Why the World’s Largest Company Is a Second-Class Stock

High oil prices benefit Saudi Aramco — and even more so for the Saudi government.

The conflicting preferences made most international shareholders reluctant to go public in 2019 of Saudi Arabian Oil Co. was fully reflected in Sunday’s strong financial results. Minority shareholders are right to worry that their interests are second to the interests of the majority-holding state.

Global oil prices at around $100 per barrel helped Aramco generate a profit of $39.5 billion and a 27.2% return on average capital employed in the first quarter. Like its international rivals, the company paid dividends, wrote off debt, and rewarded shareholders a bit. Unlike other companies, it will dramatically increase capital spending — from $31.9 billion last year to $40 billion to $50 billion this year.

For Aramco’s minority shareholders, Brent oil prices of just under $100 a barrel represent a good point. Royalties Aramco pays the state based on the value of their oil production increasing as Brent rises: 15% when oil prices are below $70 a barrel, 45% for marginal values ​​above $70 and below $100 , and 80% on anything over $100. So most of the value over $100 a barrel goes to the Saudi government. Expensive crude also increases the risk of users cutting back or switching to substitutes, permanently reducing demand in the long term.

The Saudi controlling shareholder’s financial interest in keeping prices high may help explain the company’s behavior during the energy crisis caused by Russia’s invasion of Ukraine. Oil prices have risen and remain volatile amid concerns that the world could lose significant amounts of Russian exports. As a global swing maker, Aramco could lower the benchmark, but it doesn’t. It has a maximum sustainable capacity of 12 million bpd but produced only 10.3 mbpd in March, according to the Initiative Data Foundation.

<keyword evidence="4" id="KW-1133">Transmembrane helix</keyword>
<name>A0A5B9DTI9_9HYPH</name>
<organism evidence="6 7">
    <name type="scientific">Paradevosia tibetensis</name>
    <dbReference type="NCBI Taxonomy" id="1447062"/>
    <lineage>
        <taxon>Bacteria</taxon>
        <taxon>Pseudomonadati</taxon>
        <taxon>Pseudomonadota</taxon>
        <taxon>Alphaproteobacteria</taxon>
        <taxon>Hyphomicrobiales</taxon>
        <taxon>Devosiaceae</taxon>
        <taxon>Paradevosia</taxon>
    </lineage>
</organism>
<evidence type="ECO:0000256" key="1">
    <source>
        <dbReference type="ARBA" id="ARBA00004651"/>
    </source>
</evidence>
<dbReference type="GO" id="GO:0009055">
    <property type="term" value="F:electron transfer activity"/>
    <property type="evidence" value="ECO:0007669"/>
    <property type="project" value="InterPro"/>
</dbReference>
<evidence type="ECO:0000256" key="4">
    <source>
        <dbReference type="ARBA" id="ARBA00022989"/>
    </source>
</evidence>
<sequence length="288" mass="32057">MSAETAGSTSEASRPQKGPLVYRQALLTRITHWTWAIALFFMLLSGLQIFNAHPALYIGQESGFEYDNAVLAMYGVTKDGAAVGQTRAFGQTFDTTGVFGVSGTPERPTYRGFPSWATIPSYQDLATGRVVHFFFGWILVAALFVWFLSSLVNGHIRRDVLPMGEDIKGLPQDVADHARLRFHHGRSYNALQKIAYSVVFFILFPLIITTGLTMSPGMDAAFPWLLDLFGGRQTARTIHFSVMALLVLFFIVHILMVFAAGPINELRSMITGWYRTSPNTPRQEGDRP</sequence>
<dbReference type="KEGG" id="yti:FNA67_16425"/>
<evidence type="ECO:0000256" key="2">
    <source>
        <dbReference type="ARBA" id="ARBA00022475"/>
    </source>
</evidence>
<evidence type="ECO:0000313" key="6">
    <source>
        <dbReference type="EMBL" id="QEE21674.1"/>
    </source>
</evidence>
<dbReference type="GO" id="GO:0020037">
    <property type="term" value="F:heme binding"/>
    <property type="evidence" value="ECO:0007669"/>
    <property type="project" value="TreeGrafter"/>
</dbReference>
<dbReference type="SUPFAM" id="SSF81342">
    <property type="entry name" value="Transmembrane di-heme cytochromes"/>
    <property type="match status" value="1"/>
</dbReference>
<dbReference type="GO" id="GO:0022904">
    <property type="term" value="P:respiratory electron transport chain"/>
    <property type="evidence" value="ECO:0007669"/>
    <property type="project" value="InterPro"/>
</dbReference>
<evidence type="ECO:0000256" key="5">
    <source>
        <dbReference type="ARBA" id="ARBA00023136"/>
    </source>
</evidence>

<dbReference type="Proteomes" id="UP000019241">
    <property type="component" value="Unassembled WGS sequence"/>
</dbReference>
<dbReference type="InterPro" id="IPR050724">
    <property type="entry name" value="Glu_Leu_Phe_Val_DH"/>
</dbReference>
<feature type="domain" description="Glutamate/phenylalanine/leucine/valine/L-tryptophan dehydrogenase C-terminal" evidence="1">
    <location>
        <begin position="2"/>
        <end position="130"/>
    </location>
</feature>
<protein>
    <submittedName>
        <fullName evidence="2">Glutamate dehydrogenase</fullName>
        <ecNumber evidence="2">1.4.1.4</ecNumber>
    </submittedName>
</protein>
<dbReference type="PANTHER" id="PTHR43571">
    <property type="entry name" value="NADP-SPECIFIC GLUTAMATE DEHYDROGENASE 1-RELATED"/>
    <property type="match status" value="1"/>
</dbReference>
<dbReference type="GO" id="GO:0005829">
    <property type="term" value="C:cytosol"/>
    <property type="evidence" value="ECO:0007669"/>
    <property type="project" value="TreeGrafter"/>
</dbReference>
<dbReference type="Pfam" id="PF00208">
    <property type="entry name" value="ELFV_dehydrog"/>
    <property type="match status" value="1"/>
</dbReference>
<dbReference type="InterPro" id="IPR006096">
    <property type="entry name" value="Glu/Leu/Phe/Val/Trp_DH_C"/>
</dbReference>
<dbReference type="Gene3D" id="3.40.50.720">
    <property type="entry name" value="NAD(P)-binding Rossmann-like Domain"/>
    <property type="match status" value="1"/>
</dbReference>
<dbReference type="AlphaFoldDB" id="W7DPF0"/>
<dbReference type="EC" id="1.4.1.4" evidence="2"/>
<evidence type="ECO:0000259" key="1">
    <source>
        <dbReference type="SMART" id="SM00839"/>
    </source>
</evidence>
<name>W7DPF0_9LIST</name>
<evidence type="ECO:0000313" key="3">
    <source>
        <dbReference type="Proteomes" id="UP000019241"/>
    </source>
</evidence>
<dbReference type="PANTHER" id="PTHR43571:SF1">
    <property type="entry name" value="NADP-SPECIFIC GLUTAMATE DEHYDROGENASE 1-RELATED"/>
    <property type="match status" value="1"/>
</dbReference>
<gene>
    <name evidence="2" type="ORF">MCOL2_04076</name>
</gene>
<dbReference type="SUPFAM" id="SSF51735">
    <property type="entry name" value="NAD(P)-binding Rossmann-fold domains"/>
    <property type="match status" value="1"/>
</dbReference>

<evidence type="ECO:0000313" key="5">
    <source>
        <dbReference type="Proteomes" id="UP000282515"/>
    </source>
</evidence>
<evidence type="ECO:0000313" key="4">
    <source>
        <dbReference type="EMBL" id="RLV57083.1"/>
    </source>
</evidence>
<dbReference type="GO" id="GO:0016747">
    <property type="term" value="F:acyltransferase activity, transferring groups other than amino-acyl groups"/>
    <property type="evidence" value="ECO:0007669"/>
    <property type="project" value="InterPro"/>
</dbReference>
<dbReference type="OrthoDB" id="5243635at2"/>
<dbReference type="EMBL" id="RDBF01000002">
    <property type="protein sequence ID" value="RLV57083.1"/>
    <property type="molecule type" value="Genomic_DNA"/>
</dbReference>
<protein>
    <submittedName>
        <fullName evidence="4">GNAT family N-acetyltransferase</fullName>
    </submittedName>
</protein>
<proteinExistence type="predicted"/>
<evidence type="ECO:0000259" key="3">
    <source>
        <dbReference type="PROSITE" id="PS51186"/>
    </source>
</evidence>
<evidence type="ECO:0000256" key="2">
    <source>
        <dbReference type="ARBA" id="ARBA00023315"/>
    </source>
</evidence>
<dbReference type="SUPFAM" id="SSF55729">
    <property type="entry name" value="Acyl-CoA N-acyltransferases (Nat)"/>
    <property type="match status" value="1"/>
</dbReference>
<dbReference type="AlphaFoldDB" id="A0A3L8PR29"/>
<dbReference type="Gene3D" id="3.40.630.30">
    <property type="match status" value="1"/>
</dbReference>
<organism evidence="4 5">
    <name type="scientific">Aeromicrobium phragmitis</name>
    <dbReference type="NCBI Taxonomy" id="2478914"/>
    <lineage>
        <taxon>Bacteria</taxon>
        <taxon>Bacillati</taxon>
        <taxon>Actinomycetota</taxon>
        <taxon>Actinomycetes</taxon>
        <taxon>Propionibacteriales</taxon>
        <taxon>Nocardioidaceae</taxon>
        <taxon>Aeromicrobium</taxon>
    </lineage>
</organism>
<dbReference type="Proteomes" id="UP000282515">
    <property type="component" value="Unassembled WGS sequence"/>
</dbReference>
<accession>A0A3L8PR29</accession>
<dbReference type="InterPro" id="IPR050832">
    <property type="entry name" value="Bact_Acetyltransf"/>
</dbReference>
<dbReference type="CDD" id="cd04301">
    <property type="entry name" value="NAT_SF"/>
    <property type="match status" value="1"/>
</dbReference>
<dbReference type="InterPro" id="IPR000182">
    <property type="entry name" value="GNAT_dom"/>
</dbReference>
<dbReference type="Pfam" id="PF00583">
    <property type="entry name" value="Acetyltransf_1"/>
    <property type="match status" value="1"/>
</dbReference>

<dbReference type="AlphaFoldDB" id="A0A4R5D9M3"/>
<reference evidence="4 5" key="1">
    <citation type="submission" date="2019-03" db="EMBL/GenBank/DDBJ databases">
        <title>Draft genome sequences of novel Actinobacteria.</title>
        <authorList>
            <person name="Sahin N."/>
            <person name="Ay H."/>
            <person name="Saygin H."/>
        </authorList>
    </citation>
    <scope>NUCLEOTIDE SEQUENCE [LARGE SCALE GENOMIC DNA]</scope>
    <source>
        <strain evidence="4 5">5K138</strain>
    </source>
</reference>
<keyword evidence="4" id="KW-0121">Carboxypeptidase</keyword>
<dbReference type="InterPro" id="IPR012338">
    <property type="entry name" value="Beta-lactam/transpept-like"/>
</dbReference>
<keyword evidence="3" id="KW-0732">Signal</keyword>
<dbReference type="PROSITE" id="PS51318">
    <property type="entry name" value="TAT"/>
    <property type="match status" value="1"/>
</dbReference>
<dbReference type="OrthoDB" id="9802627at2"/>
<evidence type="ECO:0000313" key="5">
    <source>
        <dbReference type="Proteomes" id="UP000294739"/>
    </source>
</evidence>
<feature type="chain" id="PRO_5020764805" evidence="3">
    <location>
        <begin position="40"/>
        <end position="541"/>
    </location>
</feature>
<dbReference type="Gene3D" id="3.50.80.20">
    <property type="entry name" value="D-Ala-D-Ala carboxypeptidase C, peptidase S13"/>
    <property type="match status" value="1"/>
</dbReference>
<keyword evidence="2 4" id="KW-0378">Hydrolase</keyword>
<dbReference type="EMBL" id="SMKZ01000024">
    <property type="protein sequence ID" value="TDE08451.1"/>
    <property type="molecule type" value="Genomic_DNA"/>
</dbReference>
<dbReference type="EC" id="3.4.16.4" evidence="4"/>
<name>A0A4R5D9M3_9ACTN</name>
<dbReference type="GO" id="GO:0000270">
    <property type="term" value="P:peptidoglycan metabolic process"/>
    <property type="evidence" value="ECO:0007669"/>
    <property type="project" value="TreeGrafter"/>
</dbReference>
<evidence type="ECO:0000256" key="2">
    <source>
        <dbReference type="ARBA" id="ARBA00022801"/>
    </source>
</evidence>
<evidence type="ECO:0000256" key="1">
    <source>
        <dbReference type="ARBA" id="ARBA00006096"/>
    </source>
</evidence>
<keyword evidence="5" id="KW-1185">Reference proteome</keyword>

It may take time for Aramco to open the taps, but Aramco’s 2.7% increase in oil production in the first quarter looks rather modest. The company increased production from 9.7 million bpd in March 2020 to 12 million bpd in April 2020 during a difficult time with Russia that briefly dropped crude oil prices below zero. Western officials have lobbied for Riyadh to produce more, but Saudi Arabia stuck to OPEC’s current plan to only increase output gradually. There is a valid risk that China’s Covid-19 lockdown reduces global oil demand. However, Aramco’s decision also kept prices high, filling state coffers and avoiding offending Moscow, a key partner in maintaining cooperation and discipline within the Organization of the Petroleum Exporting Countries.

Shares of Aramco have risen by nearly a third this year, restoring the Saudi company’s position as the world’s largest public company by market value but falling behind Shell.,

Exxon Mobil and Chevron.

The stock is still relatively expensive, trading at a business value of about eight times earnings before interest, taxes, depreciation and amortization. The US’s rivals changed hands about five times and the Europeans about three times.

Operationally Aramco could be a good oil machine, but for any investor other than the Saudi state, that’s still a bleak outlook.

The dynamics that have driven Aramco’s growth from a driller to the largest oil producer in the world are slowly changing. Now that the company has sold stock, can it sustain the growth it needs to keep investors happy? Photo: John Moore/AP (First published January 31, 2020)

Write letter for Rochelle Toplensky at rochelle.toplensky@wsj.com

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https://www.wsj.com/articles/why-the-worlds-largest-company-is-a-second-class-stock-11652709531?mod=rss_markets_main Why the World’s Largest Company Is a Second-Class Stock

Edmund DeMarche

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